Governor's race 2010: Creationism in public schools

The U.S. Constitution guarantees the right to religious freedom, but it does not permit religious theory to be taught as science in the public school system.

Tomorrow: The candidate's views on gay marriage.

That reading of the Constitution has been backed by several U.S. Supreme Court decisions, each striking down attempts to teach creationism — the belief that God created the universe and humankind — alongside evolution in science class.

In 1987, the Supreme Court ruled unconstitutional Louisiana's Creationism Act that prohibited the teaching of evolution unless it was paired with teachings in creationism.

Such precedent would seemingly extinguish efforts to teach creationism in public schools. But this year the debate has been reignited locally and nationally by candidates who have expressed support for teaching creationism or "intelligent design" alongside evolution.

Proponents argue that students should be allowed to consider both theories.

Opponents say teaching creationism, a religious belief, is designed to undermine the proven science of evolution, thus confusing students and potentially indoctrinating them in a specific state-sponsored religion and violating the Constitution's guarantee of religious freedom.

The creationism debate has recent context. In 2008, 11 years after the Supreme Court struck down Louisiana's Creationism Act in Edwards v. Aguillard, that state's Legislature passed a bill permitting local school districts to create curriculum that allows "critical thinking" and "objective discussion" about evolution.

The National Center for Science Education, which describes the provision as a backdoor approach to subvert evolution science, is contesting the law.

The law doesn't mention creationism or intelligent design. However, it appears to have emboldened pro-creationists. According to a July 24 report in The Advocate, in Louisiana, the Livingstone Parish School Board discussed adding creationism to the district's curriculum.

Here's where gubernatorial candidates stand on the issue.

Eliot Cutler, 64, independent

Cutler said it's unacceptable to teach creationism in public schools.

"I believe the government should not be making rules for religion and religion should not be making rules for government," he said.

John Jenkins, 58, independent

Jenkins opposes creationism being taught in public schools.

"Whose religion are we talking about?" he said. "People who follow Islam have a different idea about creation than those who follow Judaism, and on and on. Whose creation are we talking about? No, no, I wouldn't support that. Not at all."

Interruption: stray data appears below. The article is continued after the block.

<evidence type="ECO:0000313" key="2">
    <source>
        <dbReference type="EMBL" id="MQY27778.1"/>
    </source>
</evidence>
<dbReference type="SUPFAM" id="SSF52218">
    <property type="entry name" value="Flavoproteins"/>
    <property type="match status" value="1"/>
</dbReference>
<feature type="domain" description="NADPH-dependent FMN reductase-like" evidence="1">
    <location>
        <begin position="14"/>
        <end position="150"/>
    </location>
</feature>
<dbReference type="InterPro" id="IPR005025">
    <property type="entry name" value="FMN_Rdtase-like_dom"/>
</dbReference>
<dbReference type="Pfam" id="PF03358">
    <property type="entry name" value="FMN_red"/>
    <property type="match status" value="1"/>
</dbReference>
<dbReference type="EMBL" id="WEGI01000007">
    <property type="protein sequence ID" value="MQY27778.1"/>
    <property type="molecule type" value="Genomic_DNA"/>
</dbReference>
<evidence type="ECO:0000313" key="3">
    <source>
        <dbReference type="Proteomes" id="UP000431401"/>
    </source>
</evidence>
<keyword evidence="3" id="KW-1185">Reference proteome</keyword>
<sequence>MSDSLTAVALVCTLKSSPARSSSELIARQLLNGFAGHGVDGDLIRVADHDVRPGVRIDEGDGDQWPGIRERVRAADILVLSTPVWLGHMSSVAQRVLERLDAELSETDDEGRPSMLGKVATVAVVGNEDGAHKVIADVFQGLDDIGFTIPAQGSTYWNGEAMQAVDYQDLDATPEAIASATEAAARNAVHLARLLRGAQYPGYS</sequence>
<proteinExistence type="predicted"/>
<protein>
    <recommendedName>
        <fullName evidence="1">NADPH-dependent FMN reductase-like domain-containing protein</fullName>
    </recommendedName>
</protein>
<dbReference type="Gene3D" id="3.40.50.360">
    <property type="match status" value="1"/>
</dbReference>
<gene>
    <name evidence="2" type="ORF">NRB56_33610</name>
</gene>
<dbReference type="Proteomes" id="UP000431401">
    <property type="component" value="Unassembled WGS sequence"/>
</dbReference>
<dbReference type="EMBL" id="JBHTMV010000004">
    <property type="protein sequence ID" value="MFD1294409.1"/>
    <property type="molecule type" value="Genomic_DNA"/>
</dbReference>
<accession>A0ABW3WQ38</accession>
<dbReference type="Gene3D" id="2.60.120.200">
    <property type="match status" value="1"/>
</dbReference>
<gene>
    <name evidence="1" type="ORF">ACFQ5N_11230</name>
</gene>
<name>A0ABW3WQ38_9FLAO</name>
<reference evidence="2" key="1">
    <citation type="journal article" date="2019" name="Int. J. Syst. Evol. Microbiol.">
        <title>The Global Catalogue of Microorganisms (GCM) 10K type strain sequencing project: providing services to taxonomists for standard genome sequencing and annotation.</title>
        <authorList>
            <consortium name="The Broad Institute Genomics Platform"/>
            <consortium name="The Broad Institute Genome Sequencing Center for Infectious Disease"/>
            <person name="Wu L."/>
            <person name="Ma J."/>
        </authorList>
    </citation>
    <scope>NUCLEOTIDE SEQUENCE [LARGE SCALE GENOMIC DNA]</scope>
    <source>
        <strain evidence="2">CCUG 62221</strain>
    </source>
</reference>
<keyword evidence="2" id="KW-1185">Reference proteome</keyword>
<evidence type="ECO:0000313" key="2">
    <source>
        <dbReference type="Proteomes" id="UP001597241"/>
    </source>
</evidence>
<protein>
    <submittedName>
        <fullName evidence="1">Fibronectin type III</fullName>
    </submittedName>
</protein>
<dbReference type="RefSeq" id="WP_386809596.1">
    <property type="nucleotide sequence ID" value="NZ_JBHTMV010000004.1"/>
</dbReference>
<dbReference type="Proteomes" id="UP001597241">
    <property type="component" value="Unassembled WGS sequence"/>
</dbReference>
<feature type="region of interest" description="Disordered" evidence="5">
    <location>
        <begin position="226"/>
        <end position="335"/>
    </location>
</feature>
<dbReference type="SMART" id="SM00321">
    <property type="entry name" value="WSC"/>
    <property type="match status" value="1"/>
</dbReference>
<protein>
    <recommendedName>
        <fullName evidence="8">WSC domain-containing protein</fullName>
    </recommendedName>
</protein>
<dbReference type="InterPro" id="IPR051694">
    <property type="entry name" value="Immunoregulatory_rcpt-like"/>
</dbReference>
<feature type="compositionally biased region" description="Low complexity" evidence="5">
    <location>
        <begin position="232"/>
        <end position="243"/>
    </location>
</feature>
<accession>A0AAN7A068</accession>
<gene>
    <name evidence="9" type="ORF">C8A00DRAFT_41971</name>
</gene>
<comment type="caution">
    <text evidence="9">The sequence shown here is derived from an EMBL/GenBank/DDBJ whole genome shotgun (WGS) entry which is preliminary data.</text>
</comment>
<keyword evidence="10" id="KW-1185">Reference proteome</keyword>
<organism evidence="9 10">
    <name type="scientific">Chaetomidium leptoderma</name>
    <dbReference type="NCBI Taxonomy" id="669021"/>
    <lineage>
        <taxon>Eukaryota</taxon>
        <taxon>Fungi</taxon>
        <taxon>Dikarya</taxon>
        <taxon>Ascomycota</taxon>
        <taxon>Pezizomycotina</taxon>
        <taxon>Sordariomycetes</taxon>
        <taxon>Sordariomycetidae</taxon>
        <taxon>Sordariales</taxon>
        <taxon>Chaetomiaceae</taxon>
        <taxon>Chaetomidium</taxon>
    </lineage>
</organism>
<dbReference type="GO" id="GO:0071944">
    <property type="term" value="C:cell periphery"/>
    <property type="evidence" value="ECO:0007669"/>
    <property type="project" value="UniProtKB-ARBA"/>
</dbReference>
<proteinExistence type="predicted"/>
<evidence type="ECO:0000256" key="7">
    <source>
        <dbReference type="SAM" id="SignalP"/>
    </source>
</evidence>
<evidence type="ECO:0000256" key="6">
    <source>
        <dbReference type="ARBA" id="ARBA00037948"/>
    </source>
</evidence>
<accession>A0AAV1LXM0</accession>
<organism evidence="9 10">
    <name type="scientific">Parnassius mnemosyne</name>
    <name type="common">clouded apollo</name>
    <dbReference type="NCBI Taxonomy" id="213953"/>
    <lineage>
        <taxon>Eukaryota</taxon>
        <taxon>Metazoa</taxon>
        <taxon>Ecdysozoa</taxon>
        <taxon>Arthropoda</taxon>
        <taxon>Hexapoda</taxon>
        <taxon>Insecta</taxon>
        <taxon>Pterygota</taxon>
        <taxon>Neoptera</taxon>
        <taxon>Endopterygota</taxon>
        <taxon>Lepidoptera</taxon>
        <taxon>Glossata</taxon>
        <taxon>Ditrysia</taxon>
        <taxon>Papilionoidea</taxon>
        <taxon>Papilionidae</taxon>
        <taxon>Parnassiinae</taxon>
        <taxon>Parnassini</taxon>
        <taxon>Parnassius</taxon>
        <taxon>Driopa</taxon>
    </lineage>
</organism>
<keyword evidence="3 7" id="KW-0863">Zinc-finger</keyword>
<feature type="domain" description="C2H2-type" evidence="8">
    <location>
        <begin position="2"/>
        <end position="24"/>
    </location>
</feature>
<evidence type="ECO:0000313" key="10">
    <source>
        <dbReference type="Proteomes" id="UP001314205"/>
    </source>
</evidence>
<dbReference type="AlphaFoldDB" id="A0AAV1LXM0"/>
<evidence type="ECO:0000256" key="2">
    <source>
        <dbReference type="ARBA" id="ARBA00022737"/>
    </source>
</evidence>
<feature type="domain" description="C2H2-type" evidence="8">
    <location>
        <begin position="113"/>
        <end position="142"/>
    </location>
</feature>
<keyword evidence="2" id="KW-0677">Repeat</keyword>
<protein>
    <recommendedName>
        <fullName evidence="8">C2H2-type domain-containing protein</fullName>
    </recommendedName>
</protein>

Libby Mitchell, 70, Democrat

Mitchell said creationism is an appropriate discussion in church, but not in the public school system.

"There's no scientific evidence to support (creationism)," she said.

Paul LePage, 61, Republican

LePage's stance on creationism has generated the most controversy.

His position has become more ambiguous since he stated he would support a local school board adding creationism to its curriculum during a debate before the Republican primary.

"Whether it should be taught in school or not is not my decision," he said recently. "I'm not running for school board and I'm not running for pope, and I'm not running for commissioner of education. I'm running for governor. My feeling is creationism is something that should be taught in philosophy, evolution and science. Now whether it should be taught in school or not, it's not mine to decide."

He added, "Knowledge is power. The more they know, the better decisions they make in life."

LePage noted that creationism wasn't high on his agenda.

Scott Moody, 51, independent

Moody opposes teaching creationism in public schools. He was critical of LePage for expressing support for it.

"It concerns me about a person that would propose that," Moody said. "The governor isn't the guy who shoots from the hip. I kind of challenge the person, Mayor LePage, for saying that because, OK, you want to have creationism? OK, which bible, which religion?"

Moody added, "It's a shallow idea that to me exposes a little shoot-from-the-hip-type personality that doesn't always provide the best leadership."

Kevin Scott, 42, independent